Monday, 26 June 2017 17:55

Smarter cashflows a key to growth

Written by  Paul Churchman
Paul Churchman. Paul Churchman.

The Government's aim to double the value of agriculture exports by 2025 makes sense given their huge contribution to the economy.

If approached carefully, this could be a challenge easily met.

So, how to approach it carefully?

There’s already plenty going on whose export value could be increased. But I prefer to focus on how to improve the efficiency of what we’re already doing.

I often find that farmers and farm suppliers are more comfortable investing in technology to be used at the front line of their business, rather than improving efficiencies in the back office. During a recent visit to a farm in the south, the owner proudly showed me his new irrigation technology. But in his office I noticed a pile of paper receipts he had ready to give to his accountant – something he did quarterly.

To run any good business, cashflow is vital. It’s critical that your business is paid on time and that you keep on top of payroll and what you owe other businesses. If not, this can have a negative impact on everyone.

Yes, there are challenges. Nobody loves invoicing, accounting and finance. So, what agribusinesses need are advisors and good systems that help them to be as efficient as possible in all areas of the business. An accountant can act as an invaluable source of business advice. With research confirming that small businesses working with an accountant grow their net profit 23% faster than those that don’t, why wouldn’t you?

An accountant can talk to you regularly about what you can do to improve your financial management processes, including investment in new technology. One thing to think about is moving your accounting to the cloud, which is cost effective and accessible. You have real-time access to information, which is easy with services like Xero’s Mobile app, meaning farmers and their suppliers can work off the same information. It also means you can recover files in the event of a disaster.

The other key thing every business should be doing is invoicing as soon as work is complete, rather than once a month, by setting up systems to automatically chase late payments. We all know that the sooner you invoice the sooner you get paid. And with Xero you can invoice on the go, so there’s no reason for a delay.

Following up payers, although vital for reliable cashflow, can be frustrating and time-consuming. Sometimes people simply forget to pay but that shouldn’t impact your business. Automatic invoice reminders, which can be sent to your customers at pre-set times, let you concentrate on tasks that are more important while your accounting system chases the payments. The amount of time you used to spend on admin tasks such as these can now be spent on leisure.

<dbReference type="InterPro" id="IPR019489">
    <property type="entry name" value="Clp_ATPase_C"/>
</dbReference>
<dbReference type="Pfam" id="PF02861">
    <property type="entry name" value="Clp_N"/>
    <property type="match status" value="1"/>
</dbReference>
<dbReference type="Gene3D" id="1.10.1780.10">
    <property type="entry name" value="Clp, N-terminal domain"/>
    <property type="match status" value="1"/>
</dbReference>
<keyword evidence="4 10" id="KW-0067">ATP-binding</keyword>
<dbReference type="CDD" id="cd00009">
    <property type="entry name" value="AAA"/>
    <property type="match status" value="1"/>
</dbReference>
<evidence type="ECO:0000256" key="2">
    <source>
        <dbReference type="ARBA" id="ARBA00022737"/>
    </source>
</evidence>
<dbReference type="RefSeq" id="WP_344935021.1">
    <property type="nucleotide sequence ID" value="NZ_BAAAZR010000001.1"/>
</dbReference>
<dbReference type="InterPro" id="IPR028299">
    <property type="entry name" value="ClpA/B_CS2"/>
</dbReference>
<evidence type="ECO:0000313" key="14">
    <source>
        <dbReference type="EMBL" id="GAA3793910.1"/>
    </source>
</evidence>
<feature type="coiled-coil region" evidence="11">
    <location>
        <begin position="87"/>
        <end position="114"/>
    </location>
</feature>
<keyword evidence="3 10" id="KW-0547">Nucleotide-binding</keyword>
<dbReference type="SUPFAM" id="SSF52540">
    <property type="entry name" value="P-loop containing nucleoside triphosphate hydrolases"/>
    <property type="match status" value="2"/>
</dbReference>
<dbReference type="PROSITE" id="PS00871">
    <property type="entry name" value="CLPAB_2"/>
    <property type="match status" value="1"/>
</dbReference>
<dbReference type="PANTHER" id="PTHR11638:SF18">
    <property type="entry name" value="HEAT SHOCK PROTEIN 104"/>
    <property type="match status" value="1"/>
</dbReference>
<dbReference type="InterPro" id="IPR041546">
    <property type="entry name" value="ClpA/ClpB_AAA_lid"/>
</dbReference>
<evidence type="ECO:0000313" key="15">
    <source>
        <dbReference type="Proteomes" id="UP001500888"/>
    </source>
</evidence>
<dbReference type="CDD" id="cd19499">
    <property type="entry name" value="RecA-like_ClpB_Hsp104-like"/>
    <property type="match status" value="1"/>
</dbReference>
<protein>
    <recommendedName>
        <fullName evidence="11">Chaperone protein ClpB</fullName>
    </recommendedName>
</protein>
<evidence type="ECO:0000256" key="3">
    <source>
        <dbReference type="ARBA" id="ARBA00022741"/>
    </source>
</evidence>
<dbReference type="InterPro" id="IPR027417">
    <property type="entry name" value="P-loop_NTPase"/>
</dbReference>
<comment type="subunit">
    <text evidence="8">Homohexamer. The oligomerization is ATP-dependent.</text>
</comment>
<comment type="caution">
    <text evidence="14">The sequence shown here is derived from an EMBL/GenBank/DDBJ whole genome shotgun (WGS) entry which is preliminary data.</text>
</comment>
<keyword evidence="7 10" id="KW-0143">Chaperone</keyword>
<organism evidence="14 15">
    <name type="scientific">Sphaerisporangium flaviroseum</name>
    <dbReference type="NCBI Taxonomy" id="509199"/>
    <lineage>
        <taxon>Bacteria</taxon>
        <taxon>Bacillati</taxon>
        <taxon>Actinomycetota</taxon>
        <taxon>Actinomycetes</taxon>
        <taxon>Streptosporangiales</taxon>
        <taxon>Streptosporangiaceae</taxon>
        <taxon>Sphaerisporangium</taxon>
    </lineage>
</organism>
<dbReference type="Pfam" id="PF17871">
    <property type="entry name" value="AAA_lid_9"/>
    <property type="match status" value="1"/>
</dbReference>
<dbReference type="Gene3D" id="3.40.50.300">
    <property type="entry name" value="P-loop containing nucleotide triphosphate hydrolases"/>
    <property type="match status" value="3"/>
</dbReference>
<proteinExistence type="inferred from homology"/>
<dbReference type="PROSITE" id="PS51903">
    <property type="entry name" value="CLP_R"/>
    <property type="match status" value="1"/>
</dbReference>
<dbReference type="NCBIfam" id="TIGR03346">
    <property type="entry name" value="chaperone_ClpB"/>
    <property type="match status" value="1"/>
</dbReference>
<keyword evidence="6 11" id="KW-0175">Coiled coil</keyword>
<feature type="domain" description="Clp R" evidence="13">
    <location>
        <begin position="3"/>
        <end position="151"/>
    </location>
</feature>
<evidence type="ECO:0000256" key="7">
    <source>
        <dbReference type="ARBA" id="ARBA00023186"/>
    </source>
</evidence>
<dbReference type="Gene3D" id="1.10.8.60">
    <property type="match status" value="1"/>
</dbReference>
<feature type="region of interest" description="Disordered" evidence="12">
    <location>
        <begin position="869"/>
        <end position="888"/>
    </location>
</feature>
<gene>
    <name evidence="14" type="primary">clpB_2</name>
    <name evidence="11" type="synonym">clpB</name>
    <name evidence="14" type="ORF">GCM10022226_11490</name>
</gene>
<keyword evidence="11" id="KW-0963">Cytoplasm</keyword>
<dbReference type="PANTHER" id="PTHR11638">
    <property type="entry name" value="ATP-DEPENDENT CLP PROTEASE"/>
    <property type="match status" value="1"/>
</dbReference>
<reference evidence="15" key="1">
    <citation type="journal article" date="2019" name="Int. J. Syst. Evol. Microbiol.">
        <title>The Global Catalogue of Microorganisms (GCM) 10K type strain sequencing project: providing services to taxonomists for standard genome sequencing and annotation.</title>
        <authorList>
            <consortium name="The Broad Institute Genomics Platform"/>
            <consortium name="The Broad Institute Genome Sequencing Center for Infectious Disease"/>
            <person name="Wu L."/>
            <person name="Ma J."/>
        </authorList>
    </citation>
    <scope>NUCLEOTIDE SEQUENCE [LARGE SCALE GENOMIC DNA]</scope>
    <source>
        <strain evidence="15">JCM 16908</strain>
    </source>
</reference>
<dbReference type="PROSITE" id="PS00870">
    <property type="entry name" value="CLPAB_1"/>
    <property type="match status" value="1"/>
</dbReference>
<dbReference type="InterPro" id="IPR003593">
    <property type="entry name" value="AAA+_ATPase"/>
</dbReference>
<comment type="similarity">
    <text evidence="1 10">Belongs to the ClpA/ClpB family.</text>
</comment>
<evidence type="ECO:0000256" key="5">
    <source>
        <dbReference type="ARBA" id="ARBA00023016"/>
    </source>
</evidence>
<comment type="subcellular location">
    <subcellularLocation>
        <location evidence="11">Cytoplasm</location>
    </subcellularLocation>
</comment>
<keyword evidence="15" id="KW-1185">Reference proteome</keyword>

Growing agri exports as a country depends on businesses taking steps towards becoming more efficient, regularly reviewing processes across your whole business and investing in new technology where required. Improving the efficiency of your invoicing, accounting and financial management is a great place to start.

• Paul Churchman is the head of agribusiness at Xero.

More like this

Helping farmers save time and take control

With volatility in the dairy payout, there has never been a more important time to have a clear picture of your farming business’ performance, says Dairy Women’s Network.

Now it is all in the clouds

STORM CLOUDS rolled across Canterbury at record speeds earlier this month, causing huge damage and highlighting the need for fast communications to obtain new parts, locally and overseas, for damaged irrigators. 


In for the long haul

The coronavirus epidemic is going to have a bigger impact than people think it is, according to Massey University Professor of Agribusiness, Hamish Gow.

Coronavirus situation ‘dynamic’ – SFF

Silver Fern Farms is giving weekly reports to its suppliers to keep them abreast of what it describes as a ‘dynamic situation in China and one that could change very quickly’.


Southern treasure or trash?

A man who bought an opencast Southland lignite mine 18 years ago no longer sells the coal for fuel, but sings its praises as stock food, fertiliser and soil conditioner. 

» The RNG Weather Report

» Latest Print Issues Online

The Hound


Your old mate was disappointed, but not surprised to see a ‘study’ out of Otago University – quoted all over…

A dilemma

Your canine crusader reckons the fiercely anti GE, but pro sustainability Green Party has a dilemma on its hands, following…

» Connect with Rural News

» eNewsletter

Subscribe to our weekly newsletter